An icon, legend, a human being of the greatest and deepest magnitude has gone…
Pete Seeger sang until his voice wore out, and then he kept on singing, decade upon decade. Mr. Seeger, who died on Monday at 94, sang for children, folk-music devotees, union members, civil-rights marchers, antiwar protesters, environmentalists and everyone else drawn to a repertoire that extended from ancient ballads to brand-new songs about every cause that moved him. But it wasn’t his own voice he wanted to hear. He wanted everyone to sing along. – NYT
Pete Seeger is unquestionably the foremost contemporary popularizer of American folk music. From his pop-folk successes with the Weavers in the late ’40s, through the ’50s, when he was blacklisted by the government, through the ’60s, when he became a cultural hero through his outspoken commitment to the antiwar and civil rights struggles, until now, Seeger has remained an indomitable, resourceful, and charming performer. He wrote a number of folk standards-including “If I Had a Hammer” (with Lee Hays) and “Where Have All the Flowers Gone?”-and has preserved and given exposure to thousands of other songs.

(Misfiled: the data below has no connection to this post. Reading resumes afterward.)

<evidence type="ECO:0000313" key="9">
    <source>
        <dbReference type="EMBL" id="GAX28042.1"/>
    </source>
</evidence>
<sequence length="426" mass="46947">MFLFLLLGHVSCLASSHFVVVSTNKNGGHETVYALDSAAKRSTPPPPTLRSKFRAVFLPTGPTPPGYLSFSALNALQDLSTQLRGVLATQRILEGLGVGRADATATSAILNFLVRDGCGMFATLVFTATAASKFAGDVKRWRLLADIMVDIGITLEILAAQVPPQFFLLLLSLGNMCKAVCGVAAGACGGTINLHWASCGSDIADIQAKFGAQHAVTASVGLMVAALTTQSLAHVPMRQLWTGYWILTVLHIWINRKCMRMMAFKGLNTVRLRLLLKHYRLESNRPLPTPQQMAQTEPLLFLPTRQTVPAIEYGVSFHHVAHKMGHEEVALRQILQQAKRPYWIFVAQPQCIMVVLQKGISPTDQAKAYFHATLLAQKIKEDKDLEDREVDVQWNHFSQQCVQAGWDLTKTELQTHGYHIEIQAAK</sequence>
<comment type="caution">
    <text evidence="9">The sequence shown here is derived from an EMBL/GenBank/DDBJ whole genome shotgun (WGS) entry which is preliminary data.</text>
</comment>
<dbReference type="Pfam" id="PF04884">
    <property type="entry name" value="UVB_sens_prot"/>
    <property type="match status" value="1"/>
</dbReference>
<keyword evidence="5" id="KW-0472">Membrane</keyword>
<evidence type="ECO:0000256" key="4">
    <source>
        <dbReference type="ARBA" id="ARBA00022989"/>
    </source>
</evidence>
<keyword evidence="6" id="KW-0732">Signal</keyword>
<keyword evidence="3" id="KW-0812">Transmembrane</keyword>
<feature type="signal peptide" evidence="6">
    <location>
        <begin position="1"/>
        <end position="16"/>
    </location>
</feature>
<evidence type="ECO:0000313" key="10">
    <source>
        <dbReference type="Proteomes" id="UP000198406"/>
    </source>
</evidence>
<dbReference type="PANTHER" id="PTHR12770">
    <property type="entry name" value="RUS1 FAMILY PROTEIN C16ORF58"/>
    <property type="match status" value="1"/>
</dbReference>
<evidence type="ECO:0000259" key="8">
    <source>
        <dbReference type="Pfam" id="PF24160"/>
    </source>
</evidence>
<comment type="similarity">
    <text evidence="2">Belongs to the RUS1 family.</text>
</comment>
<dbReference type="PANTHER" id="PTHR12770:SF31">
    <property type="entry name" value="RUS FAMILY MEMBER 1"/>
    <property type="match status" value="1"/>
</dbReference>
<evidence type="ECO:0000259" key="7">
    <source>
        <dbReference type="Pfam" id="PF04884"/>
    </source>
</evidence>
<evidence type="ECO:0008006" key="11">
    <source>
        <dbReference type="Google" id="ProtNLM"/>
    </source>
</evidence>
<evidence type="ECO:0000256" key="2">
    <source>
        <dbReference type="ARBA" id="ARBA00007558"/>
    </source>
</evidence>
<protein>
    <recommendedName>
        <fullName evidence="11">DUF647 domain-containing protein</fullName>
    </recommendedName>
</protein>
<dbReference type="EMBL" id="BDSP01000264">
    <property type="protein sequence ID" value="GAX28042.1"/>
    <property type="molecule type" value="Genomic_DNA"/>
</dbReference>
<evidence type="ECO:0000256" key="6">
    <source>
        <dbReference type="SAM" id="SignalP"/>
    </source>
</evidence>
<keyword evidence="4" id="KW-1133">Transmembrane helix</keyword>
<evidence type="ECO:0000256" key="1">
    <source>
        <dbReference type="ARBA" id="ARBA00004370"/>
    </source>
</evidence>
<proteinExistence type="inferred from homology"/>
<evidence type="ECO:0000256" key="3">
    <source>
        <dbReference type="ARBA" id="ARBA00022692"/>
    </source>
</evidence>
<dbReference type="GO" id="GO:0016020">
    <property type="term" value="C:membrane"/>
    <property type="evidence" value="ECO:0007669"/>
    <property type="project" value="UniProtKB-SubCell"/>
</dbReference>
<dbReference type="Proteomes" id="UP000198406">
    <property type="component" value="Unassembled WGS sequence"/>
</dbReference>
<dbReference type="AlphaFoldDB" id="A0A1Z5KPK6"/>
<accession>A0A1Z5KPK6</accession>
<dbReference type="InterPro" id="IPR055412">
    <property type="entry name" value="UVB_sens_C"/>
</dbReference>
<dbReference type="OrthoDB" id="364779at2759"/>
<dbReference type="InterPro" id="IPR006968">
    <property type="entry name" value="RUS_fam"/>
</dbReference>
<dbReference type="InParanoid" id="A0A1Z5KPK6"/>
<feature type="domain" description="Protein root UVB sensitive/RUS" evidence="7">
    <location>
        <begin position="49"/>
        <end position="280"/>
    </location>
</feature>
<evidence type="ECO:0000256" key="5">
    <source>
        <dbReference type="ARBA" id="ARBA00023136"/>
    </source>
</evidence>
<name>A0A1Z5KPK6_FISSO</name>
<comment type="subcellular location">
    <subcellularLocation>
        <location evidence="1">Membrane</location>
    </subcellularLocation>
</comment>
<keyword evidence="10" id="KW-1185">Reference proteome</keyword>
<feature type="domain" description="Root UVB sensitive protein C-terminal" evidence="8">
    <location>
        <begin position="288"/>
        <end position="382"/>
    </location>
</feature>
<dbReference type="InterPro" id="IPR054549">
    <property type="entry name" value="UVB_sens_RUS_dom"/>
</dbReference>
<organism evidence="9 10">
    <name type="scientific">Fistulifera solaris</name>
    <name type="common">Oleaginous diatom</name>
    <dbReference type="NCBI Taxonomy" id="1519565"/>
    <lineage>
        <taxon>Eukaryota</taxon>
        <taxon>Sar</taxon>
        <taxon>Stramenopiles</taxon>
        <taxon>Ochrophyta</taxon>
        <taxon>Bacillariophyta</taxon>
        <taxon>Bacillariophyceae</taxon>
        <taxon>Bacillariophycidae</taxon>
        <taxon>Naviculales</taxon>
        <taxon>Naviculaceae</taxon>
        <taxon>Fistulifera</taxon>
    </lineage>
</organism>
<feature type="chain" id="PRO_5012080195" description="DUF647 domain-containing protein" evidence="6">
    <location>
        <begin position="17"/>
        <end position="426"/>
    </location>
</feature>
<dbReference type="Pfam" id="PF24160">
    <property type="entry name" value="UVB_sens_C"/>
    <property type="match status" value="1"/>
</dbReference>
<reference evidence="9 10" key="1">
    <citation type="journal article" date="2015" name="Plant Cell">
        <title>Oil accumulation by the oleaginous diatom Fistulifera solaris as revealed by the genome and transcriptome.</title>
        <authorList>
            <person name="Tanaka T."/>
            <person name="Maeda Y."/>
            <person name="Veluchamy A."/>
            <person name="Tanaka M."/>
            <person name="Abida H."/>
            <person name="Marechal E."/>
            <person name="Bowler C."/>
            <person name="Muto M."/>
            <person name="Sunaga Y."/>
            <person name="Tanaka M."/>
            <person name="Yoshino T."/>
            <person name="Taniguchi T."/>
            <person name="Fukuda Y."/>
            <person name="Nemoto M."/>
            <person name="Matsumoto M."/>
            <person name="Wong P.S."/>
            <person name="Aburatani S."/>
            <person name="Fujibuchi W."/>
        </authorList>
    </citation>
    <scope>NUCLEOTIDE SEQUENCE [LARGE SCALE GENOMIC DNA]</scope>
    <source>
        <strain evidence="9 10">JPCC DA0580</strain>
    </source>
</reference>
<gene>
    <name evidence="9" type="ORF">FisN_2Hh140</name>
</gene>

His musical interests began early, as did his passion for folk music. His father, Charles Seeger, was a musicologist, and his mother a violin teacher; both were on the faculty of the Juilliard School of Music. He had learned banjo, ukulele, and guitar by his teens, when he developed an interest in America’s folk-music legacy at age 16, after attending a folk festival in North Carolina. He began working with noted folk archivist and field recorder Alan Lomax before traveling around the country, absorbing rural music.
From Rolling Stone